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The Problem With Patricia Arquette's Oscar Speech

Robyn Beck/Getty

On Sunday night, Patricia Arquette won an Academy Award for best supporting actress for her performance in the 2014 film Boyhood. She deserved it; hers was certainly a unique and demanding role. Nonetheless, her acceptance speech veered into odd political territory.

The Oscars have traditionally served as platforms for the political opinions of various artists over the years, with Marlon Brando famously declining his best actor award for political reasons in 1973. So Arquette was by no means out of line in airing her sentiments about, inter alia, women’s wages and women’s role in the economy; it’s just that the ideas she proposed were a little off-kilter.

The thrust of Arquette’s speech seems to have been an appeal for gender equality. She thanked “every woman who gave birth to every taxpayer and citizen of this nation,” declaring that “we have fought for everybody else’s equal rights!” The progressive internet rejoiced, and so did Meryl Streep; a meme was born. But Arquette’s words warrant scrutiny.

The feminist project in general tends to be suspicious of attributing women’s political significance solely to their role as mothers, as in old-fashioned reactionary visions of Republican Motherhood. Further, addressing people as taxpayers is a rather unsavory (and typically right wing) habit that advances the notion people are worth what they pay in taxes. Children, among others, are a direct challenge to the pay-in-cash-out way of conceptualizing the destination of resources: people are intrinsically worthy of the necessities of life, regardless of what they pay in taxes. Programs that attempt to distribute resources based on tax payments rather than need generally don’t shake out in women’s favor, as is the case with child tax credits versus child allowances.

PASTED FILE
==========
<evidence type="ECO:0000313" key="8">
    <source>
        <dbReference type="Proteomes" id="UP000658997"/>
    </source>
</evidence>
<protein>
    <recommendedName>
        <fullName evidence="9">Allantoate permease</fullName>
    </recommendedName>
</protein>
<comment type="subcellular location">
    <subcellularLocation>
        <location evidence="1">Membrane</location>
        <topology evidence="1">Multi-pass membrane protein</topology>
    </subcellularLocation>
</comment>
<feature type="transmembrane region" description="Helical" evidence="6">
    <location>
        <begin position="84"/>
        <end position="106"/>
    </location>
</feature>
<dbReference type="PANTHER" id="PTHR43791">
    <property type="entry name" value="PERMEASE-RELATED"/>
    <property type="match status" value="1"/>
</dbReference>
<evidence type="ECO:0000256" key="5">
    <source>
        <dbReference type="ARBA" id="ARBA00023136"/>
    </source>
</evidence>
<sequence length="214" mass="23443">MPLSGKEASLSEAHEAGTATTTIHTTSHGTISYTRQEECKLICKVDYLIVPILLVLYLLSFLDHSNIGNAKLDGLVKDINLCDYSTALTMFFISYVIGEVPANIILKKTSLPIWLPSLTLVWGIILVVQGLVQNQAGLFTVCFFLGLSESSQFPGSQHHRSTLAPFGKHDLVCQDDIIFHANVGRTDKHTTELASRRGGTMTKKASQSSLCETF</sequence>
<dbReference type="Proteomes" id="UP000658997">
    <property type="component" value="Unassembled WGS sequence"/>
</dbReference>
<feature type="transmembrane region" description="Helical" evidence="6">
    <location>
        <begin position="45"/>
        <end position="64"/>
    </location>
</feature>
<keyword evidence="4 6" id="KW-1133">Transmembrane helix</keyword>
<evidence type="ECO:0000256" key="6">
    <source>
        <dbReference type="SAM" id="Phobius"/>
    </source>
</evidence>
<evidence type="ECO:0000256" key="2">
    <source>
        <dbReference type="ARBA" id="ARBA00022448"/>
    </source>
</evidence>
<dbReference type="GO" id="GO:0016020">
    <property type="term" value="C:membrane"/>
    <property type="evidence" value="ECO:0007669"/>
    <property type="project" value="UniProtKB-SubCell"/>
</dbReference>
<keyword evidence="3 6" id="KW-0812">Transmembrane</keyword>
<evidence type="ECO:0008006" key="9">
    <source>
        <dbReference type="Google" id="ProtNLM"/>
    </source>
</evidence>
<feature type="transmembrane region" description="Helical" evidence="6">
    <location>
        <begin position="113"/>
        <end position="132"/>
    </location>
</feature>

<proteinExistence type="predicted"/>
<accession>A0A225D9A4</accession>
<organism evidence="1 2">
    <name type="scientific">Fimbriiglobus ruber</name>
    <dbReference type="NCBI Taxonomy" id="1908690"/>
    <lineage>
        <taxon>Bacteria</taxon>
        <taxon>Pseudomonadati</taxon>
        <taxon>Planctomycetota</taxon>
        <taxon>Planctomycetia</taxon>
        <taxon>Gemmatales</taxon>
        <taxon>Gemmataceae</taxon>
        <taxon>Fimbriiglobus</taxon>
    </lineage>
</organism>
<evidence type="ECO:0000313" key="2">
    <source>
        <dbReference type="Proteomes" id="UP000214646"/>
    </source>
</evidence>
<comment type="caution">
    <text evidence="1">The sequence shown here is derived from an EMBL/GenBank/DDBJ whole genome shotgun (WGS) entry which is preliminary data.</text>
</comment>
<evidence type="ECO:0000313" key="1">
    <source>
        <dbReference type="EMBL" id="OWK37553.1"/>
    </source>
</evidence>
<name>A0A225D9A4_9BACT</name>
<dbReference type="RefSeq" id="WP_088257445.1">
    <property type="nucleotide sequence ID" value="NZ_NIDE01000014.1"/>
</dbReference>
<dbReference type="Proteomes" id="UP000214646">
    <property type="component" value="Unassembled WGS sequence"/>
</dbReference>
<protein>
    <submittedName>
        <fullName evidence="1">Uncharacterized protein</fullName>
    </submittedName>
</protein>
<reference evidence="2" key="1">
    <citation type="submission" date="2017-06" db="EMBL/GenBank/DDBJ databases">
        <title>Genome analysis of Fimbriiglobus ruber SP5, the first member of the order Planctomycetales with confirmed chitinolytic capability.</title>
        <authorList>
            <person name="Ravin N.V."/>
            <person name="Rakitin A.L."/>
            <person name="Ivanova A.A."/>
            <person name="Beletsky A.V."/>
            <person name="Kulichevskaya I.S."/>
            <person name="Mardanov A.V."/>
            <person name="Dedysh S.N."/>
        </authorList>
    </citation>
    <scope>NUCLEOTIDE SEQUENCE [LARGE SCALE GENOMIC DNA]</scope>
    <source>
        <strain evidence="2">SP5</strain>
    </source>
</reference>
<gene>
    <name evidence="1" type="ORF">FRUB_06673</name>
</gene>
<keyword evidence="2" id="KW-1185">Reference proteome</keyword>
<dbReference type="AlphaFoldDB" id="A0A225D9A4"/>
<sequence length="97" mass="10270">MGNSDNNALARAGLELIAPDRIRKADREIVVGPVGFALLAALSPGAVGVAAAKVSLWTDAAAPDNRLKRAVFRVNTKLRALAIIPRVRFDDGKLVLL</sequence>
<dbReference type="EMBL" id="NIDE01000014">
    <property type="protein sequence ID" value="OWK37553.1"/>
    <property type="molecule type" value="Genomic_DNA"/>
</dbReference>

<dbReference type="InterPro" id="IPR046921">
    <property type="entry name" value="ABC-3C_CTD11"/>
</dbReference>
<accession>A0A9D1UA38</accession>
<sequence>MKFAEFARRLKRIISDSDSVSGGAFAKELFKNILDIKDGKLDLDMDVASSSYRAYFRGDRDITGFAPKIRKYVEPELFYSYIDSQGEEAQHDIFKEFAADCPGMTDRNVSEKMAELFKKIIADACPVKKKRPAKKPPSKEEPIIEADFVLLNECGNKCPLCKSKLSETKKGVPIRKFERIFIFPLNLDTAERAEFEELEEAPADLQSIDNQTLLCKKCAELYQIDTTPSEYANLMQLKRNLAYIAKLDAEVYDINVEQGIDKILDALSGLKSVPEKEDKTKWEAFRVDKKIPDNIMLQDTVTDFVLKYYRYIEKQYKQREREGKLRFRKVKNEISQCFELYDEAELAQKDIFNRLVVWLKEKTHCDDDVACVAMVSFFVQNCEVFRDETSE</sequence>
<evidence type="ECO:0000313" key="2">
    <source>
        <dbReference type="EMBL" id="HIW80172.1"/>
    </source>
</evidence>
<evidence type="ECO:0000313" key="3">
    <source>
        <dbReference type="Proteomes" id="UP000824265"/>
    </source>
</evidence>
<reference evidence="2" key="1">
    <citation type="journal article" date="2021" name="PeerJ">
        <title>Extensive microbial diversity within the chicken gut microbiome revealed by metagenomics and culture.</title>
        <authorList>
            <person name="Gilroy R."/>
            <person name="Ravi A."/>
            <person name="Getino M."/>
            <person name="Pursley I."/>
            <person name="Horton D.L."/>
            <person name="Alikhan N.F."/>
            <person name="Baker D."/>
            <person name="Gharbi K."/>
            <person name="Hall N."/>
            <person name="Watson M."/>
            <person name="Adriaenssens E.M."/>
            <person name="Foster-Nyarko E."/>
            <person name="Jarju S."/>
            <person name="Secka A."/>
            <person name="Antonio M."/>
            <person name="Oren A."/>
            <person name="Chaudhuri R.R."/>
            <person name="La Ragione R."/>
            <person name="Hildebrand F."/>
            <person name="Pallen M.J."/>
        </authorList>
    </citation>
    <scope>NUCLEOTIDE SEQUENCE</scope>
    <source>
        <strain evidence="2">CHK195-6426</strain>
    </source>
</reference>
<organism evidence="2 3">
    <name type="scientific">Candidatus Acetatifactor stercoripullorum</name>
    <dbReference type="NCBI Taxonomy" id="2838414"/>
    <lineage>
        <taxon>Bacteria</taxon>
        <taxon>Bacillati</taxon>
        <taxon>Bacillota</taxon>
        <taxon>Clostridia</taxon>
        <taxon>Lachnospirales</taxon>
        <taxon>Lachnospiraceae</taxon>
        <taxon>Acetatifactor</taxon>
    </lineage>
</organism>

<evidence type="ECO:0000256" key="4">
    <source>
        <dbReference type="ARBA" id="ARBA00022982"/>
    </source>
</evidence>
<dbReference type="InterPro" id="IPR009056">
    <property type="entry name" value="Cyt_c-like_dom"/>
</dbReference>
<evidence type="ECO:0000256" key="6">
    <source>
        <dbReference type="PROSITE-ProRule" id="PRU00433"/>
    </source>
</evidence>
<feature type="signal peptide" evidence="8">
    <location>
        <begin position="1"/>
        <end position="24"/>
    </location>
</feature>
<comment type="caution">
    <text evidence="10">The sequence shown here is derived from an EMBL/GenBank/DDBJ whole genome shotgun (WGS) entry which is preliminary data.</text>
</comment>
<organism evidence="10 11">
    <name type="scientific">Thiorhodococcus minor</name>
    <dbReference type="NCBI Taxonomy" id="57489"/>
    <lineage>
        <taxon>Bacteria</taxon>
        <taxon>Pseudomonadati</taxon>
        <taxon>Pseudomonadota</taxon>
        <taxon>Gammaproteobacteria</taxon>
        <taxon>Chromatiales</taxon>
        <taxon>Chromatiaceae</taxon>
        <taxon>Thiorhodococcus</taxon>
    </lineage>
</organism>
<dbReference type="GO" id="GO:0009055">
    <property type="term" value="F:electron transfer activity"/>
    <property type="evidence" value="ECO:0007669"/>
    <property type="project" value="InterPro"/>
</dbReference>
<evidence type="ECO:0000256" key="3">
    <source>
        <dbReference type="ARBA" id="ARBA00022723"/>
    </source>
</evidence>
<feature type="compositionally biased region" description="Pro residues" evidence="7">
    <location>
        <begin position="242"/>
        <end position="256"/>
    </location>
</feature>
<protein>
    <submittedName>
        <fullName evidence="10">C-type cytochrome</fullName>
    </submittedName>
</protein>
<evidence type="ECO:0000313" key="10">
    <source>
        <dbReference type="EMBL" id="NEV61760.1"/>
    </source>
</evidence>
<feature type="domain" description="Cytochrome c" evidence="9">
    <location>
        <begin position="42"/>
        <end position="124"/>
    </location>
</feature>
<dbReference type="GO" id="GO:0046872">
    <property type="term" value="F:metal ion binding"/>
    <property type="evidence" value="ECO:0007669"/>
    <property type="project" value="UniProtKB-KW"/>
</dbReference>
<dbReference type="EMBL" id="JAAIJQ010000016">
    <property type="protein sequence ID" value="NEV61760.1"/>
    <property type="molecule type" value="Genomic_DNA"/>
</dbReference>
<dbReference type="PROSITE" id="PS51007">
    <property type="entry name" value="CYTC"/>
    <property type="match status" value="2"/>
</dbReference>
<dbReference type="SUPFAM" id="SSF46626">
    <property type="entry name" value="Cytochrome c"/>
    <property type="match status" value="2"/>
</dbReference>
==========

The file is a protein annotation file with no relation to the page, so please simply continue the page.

And there’s more. “It’s our time to have wage equality once and for all and to fight for equal rights for women in America,” Arquette went on, evidently referring to the struggle to match women’s wages to men’s in the American labor market. The gender wage gap certainly exists, with working women making on average 77 cents for every dollar a man makes. On the other hand, Wonkblog reports that the average CEO makes 350 times what the average worker does, and America still has no federally mandated living wage. Consider Wal-Mart’s well publicized wage hike, for example: If in 2016 all its lowest paid male and female employees make $10 per hour as pledged, none of them would be making enough to raise a child alone even in my disaster zone of a hometown in Tarrant County, Texas. For women to have any kind of genuine economic independence, wage equality will have to be predicated upon either a living wage or transfer programs that raise everyone’s income to a reasonable standard.

So, Arquette deserves praise for her work as an actress, and certainly for her effort to foreground women’s efforts and challenges in politics. Nonetheless, thinking outside the frame of taxpayers and equally low wages would be something worth fist-pumping over.